Wednesday, February 26, 2014

Confessions of a Michigan cowgirl

 By S. Derrickson Moore
Kids playing all over the world, but especially kids born in America, grow up as cowboys and cowgirls.
It probably comes a little more naturally if you’re born on a ranch in, say, New Mexico.
But you’ll find a way to cowboy up, even if you’re born in suburban Michigan, where the sand is not a desert, but the shores of a Great Lake.
You’ll ride the range, sing the songs and aspire to wear the hat and boots with spurs that jingle, jangle jingle.
I know. I was a Baby Boomer Midwesterner, and a dedicated cowgirl as far back as I can remember.
I can’t recall visiting a farm until I was in high school, and I confess I didn’t make it to a state fair until I moved to Las Cruces when I was in my 40s.
But it’s not as if I was a cowgirl who never saw a cow. Through some fluke of zoning, one of our neighbors was allowed to raise a calf on a large plot of land that adjoined our backyard. Poor Nicky had a brief, but I like to hope exciting life, figuring heavily in some inept roping, branding and rustling dramas staged by imaginative kids in our neighborhood, before disappearing mysteriously one day. We later discovered, to our horror, that Nicky’s fate was to become the young and tender burgers at a lunch play date. To this day, I can’t bring myself to eat veal, perhaps proving that I never had the stomach to be a real rancher.
But that didn’t mean I couldn’t be a cowgirl. I remember picking up lots of tips from the original Mickey Mouse Club, which offered the exciting “Spin and Marty” series at a dude ranch, along with all kinds of cowboy and Indian lore. They sang to us about the legend of the White Buffalo and how we’d see it, if our hearts were brave and true and we treated all men as brothers.
Our parents were not immune to all this cowpoke excitement. They were easy touches for cap six-shooters, BB guns, bows and arrows and cute little cowgirl outfits. My father, an aircraft engineer, took to wearing what looked suspiciously like a 10-gallon hat with his three-piece suits. I still remember how pleased he was, during a business trip to New York, when someone asked if he was a Texas cowboy.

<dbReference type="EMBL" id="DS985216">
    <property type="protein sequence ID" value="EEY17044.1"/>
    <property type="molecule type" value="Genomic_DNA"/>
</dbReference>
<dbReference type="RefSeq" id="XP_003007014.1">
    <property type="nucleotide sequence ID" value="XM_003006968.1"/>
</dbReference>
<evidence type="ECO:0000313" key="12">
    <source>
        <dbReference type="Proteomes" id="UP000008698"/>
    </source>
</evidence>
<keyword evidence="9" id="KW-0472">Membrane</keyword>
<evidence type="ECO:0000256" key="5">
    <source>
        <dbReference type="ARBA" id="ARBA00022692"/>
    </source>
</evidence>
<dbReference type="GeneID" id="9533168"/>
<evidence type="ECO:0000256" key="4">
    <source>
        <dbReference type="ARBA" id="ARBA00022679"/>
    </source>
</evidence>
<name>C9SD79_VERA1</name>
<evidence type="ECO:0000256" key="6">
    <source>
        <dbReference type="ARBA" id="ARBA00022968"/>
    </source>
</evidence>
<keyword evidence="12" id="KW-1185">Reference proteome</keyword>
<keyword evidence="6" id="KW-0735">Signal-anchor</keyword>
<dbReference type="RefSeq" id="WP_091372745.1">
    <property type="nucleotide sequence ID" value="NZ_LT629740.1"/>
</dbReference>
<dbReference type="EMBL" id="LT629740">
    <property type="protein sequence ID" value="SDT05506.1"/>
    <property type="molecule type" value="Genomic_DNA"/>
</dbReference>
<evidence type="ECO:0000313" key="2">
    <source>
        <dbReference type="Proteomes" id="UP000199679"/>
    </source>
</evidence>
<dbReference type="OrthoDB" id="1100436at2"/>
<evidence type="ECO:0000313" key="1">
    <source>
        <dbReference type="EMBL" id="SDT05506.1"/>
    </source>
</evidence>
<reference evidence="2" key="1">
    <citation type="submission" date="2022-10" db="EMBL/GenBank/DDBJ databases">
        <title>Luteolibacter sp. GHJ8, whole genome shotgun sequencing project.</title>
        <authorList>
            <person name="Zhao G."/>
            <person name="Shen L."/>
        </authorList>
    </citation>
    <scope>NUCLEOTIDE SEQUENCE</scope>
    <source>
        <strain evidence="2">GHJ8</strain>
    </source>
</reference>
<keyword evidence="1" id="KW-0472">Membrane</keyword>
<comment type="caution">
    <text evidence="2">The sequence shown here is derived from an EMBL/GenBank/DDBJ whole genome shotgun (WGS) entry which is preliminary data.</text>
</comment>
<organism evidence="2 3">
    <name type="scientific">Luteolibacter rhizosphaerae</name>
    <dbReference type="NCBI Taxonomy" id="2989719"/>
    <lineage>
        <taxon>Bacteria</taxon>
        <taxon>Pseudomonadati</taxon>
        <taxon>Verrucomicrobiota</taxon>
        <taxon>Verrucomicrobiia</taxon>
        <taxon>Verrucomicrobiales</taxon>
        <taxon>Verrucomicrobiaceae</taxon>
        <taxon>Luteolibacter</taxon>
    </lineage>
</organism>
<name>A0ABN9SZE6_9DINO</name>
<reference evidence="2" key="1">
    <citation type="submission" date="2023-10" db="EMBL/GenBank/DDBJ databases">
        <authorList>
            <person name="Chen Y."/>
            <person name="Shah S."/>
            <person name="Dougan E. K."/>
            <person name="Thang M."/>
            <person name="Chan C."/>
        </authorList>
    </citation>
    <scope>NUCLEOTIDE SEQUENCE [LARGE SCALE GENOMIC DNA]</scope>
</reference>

The older I get, the more I understand those don’t-fence-me in cowboy urges for land, lots of land, and the starry skies above.
As Las Cruces becomes more urban, I find myself gravitating gratefully toward any bucolic encounters.
Every now and then, I take a little lunch-time detour to greet a horse discovered in a pasture in Mesilla or Picacho Hills or linger after an official assignment to commune with the cows at the farm and ranch museum.
And I understand why “Star Trek” creator, El Paso native and wannabe space cowboy Gene Roddenberry dreamed of the final frontier, where we could boldly go where no man (or cowgirl) had gone before.
The cowboy way transcends traditional genres and time and space. It’s about freedom, adventure, rugged individualism, courage, integrity, creative coping strategy and yes, style.
There’s an art and science to it all.
It’s bigger than the Wild West, America, or even planet Earth.
That’s why we founded Cosmic Cowgirls and Cowboys, a wild and wide-ranging outfit that might spontaneously add you to the herd at any time.
Late Pluto discoverer Clyde Tombaugh and his wife Patsy were charter members. Artist Sallie Ritter was instantly recruited for her visions of Western skies and an extraordinary painting in shades of cosmic cowgirl blue.
You could be roped and wrangled in the next cosmic roundup. Yippie yi yo kayah.
S. Derrickson Moore may be reached at, @Derrickson Moore on Twitter and Tout, or 575-541-5450.

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